Plaintiffs in the lawsuit against California's Proposition 8 requested the Supreme Court not consider an appeal from defendants to hear arguments on the case in a brief filed Friday.
The reply brief in Hollingsworth v. Perry comes after supporters of Proposition 8 petitioned the Supreme Court to consider the case after both a U.S. District Court and the Ninth Circuit Court of Appeals ruled Proposition 8 violates the Constitution's due process and equal protection clauses.
Describing the issue as "undeniably important" because of "the tens of thousands of Californian same-sex couples who continue to suffer the daily humiliation of having the State designate their relationships and their families as second-rate," the plaintiffs argue the Supreme Court's review is not warranted.
Proposition 8 was approved by California voters in November 2008, amending the state's Constitution to ban same-sex marriage after the state had already permitted gay couples the right to marry.
Although plaintiffs, including lead attorneys Ted Olson and David Boies, admit the case is an "attractive vehicle" for resolving constitutional questions surrounding marriage equality, they argue the decision by the Ninth Circuit Court of Appeals to strike down Proposition 8 does not warrant review because it does not conflict with any Supreme Court decision or any other court of appeals.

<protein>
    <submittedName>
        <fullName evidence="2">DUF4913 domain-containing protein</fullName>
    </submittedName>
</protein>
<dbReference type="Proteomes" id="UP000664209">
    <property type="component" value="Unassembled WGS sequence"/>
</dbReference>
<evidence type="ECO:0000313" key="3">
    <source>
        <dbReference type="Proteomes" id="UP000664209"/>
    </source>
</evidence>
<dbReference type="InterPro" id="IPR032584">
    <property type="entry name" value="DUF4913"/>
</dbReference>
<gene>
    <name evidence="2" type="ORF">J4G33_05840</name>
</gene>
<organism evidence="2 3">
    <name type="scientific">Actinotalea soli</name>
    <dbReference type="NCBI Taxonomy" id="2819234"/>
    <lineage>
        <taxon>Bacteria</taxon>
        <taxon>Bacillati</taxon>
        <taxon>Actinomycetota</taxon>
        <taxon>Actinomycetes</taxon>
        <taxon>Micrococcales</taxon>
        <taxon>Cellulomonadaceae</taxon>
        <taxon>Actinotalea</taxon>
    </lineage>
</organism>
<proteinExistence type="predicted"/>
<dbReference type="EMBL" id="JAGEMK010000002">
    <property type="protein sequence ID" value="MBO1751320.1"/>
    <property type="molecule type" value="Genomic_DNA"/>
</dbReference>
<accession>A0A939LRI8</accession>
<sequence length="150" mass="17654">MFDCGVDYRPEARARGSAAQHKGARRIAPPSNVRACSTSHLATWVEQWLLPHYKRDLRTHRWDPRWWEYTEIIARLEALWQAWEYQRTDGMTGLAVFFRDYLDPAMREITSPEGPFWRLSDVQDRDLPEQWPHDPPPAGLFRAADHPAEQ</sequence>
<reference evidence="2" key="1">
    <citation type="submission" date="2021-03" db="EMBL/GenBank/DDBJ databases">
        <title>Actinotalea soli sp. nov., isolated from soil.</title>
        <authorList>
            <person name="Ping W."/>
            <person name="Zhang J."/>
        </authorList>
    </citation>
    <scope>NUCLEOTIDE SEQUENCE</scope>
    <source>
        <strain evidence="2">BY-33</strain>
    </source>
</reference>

Moreover, they argue the Ninth Circuit properly interpreted legal precedent and that the Supreme Court would also strike down Proposition 8 because of the court's interpretation of the due process and equal protection clauses of the Constitution.
The Proposition 8 case is one of several related to marriage equality petitioned to the Supreme Court. On Tuesday, a fourth case challenging the constitutionality of the Defense of Marriage Act was petitioned to the high court for review.
Noting those multiple challenges to DOMA, the brief argues that this case should not be resolved in conjunction with those cases because of the "substantial and irreparable harm the period of additional review would impose on Plaintiffs and those situated similarly to them."
"Each day Plaintiffs' rights to marry are denied is a day that can never be returned to them — a wrong that can never be remedied," the brief concludes.
If the Supreme Court decides not to hear arguments on the Proposition 8 case, the Ninth Circuit's previous ruling to strike down the discriminatory amendment will still stand and same-sex couples will once again be permitted to marry in California.
According to Prop 8 Trial Tracker, the Supreme Court could take up the petition as soon as September 24.
READ the full brief here.
[Photo: Ted Olson]